As a musician, and an improvising one, I see cooking as a parallel skill, although one at which I’m far less advanced. There are much the same ideas of general principles one can apply, of how this works with this, but not with that; and a confidence one builds up as one learns those principles from experience and even begins to take creative leaps, such as my old SF housemate Brian Peterson did during his UC Berkeley days when he decided to use sage as an ingredient in cookies. (Quite good, in much the same way that the Montreal ice cream store Léo le Glacier’s raspberry-thyme sorbet works.)
So, while I do appreciate compliments for my culinary efforts, I don’t care for the “Hey, a man cooking! It’s like a dog walking on its hind legs!” version of them. That’s just more patriarchal bullshit in action, internalized by both men and women.
In sloughing off the layers of patriarchal conditioning that have built up around this everyday human activity, it’s good to remind oneself that cooking isn’t anything special, nor is it some sort of inferior work: If you’re a man, it’s not trespassing on female territory, or stooping to something that’s really “women’s work”, or, conversely, something that flashy male experts (“chefs”) do better than everyday, mundane women (“cooks”) – and therefore should be paid better than women to do. Those two contradictory poles of attitude speak volumes about that patriarchal conditioning. It’s really an odd phenomenon when you think about it: cooking is, on the one hand, denigrated as mere “women’s work” (“Shut up and make me a sandwich!”), but on the other hand, when guys get paid to do it, it suddenly becomes this expert skill that men do better, since they get hired more and get paid more to do it. (“Out of the way, woman! Let a real man show you how it’s done!”)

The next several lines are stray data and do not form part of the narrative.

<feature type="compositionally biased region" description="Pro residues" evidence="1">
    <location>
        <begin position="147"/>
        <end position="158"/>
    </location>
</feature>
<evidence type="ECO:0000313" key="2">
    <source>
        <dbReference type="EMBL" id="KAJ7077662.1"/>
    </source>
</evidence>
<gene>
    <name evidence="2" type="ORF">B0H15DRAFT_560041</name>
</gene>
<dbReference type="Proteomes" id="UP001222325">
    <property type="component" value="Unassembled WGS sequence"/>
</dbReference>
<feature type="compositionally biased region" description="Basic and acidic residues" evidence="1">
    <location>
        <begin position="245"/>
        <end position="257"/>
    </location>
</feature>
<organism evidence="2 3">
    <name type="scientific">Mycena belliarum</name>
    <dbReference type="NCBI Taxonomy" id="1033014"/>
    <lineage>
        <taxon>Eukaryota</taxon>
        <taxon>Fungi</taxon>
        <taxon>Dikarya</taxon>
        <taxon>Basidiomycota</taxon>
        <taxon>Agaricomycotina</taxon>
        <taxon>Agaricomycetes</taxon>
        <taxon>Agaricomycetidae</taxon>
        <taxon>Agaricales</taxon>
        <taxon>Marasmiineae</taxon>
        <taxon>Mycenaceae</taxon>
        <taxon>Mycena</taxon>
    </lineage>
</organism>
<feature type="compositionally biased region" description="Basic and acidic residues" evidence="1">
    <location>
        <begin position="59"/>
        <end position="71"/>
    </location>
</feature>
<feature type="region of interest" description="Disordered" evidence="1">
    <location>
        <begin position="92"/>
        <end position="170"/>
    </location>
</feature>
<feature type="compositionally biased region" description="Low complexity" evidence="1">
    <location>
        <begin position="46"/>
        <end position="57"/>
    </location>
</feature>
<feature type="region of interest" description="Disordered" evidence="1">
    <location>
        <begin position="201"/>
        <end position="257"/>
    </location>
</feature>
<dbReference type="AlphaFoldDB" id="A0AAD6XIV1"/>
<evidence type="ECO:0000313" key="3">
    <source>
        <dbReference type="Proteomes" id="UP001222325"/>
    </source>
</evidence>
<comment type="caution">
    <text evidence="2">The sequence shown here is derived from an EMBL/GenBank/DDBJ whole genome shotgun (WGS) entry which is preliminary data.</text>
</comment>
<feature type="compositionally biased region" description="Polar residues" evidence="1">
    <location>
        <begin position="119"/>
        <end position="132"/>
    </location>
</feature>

If you’re a woman, it’s important to assert the dignity of this activity and your right to be recognized and compensated for it on a equal basis with men, and to have the responsibility for it equally shared by men, and to insist that they make the effort to recognize your rights in this as much as in anything else in which women have not received their due.